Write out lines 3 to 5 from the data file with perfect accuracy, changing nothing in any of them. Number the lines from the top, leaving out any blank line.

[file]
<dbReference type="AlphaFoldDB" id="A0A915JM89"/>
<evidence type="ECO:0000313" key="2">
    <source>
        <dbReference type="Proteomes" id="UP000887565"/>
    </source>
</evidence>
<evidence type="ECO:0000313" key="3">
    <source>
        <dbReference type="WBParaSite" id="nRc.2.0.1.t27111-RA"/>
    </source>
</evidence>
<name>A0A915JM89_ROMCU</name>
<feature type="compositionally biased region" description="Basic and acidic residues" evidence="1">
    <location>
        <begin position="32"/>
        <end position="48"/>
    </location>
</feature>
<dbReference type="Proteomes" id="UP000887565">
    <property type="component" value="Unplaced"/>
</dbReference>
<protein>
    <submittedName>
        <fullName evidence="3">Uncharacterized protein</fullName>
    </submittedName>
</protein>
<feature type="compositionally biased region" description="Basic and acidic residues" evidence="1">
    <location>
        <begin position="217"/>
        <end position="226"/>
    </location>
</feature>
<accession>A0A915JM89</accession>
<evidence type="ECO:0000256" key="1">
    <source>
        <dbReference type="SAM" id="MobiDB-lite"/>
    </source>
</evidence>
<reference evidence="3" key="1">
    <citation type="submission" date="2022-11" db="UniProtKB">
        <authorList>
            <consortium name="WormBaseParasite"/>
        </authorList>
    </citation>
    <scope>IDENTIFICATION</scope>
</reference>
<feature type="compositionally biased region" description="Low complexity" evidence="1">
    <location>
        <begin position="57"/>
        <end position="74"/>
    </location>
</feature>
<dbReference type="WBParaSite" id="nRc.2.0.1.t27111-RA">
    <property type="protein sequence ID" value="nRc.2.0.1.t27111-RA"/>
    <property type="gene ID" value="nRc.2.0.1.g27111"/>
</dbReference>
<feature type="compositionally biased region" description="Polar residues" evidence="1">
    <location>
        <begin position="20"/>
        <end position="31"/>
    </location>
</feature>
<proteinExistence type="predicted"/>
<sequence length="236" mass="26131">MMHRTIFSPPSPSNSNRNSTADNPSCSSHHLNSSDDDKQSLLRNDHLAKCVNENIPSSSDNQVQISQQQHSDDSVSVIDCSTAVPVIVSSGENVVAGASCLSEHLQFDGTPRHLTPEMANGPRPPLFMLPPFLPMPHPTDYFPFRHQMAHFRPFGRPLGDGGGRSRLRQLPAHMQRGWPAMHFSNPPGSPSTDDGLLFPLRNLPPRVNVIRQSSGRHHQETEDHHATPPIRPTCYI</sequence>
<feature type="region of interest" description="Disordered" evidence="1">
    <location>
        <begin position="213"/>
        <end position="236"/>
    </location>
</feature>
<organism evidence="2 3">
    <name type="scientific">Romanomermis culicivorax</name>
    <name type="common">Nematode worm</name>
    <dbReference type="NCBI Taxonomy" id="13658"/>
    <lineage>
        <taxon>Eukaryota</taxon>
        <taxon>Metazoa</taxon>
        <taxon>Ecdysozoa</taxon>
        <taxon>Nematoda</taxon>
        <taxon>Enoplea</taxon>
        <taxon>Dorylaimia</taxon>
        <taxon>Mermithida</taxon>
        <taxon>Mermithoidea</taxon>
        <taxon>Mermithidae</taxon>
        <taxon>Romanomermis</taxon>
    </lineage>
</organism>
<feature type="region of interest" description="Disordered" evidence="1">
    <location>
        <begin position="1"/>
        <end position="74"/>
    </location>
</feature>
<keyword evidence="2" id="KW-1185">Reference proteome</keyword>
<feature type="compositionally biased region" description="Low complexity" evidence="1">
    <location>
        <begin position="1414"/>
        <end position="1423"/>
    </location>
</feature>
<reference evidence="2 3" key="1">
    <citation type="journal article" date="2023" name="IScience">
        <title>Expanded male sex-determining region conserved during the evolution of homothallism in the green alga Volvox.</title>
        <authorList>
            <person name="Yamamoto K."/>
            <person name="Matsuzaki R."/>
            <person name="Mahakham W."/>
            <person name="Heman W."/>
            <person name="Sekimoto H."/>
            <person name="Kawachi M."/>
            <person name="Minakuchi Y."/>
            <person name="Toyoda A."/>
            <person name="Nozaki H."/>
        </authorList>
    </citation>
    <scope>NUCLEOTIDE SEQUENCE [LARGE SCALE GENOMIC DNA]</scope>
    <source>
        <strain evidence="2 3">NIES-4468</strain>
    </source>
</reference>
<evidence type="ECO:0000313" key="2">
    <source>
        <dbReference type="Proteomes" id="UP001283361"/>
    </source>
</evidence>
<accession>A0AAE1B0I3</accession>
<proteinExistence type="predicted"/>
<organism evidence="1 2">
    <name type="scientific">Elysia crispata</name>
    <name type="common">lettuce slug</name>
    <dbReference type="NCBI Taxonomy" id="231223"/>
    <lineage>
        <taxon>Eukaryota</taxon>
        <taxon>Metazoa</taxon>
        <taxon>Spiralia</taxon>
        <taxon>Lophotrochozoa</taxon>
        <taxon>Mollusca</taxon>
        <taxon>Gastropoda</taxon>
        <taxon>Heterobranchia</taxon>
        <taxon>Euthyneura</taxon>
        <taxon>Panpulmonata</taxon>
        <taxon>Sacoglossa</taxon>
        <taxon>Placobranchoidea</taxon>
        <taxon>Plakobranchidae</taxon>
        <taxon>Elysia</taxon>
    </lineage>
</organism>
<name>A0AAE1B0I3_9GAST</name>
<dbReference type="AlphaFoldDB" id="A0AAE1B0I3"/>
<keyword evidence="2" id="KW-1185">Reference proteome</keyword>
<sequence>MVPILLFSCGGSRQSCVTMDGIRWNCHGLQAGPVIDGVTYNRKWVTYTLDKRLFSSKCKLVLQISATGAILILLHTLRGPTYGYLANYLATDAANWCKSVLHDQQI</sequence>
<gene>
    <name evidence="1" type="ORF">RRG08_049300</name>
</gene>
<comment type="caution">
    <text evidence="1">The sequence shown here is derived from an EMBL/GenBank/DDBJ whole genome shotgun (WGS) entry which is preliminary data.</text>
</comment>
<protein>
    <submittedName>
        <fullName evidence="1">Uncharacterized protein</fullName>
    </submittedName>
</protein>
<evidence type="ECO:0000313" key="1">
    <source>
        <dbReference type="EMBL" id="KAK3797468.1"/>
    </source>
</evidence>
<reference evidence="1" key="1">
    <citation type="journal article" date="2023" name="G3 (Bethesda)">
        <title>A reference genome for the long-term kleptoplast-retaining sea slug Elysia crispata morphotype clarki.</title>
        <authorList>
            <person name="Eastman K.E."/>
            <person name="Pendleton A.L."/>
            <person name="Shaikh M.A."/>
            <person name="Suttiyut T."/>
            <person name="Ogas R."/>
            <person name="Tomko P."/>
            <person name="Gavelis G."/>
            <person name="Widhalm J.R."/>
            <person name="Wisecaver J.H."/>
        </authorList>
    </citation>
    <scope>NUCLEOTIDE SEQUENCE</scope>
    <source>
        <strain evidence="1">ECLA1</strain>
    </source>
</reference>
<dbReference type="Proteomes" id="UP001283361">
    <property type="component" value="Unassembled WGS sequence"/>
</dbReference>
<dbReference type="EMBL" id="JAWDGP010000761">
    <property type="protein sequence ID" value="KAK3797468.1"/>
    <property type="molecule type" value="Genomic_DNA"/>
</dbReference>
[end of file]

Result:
    <source>
        <dbReference type="Proteomes" id="UP000887565"/>
    </source>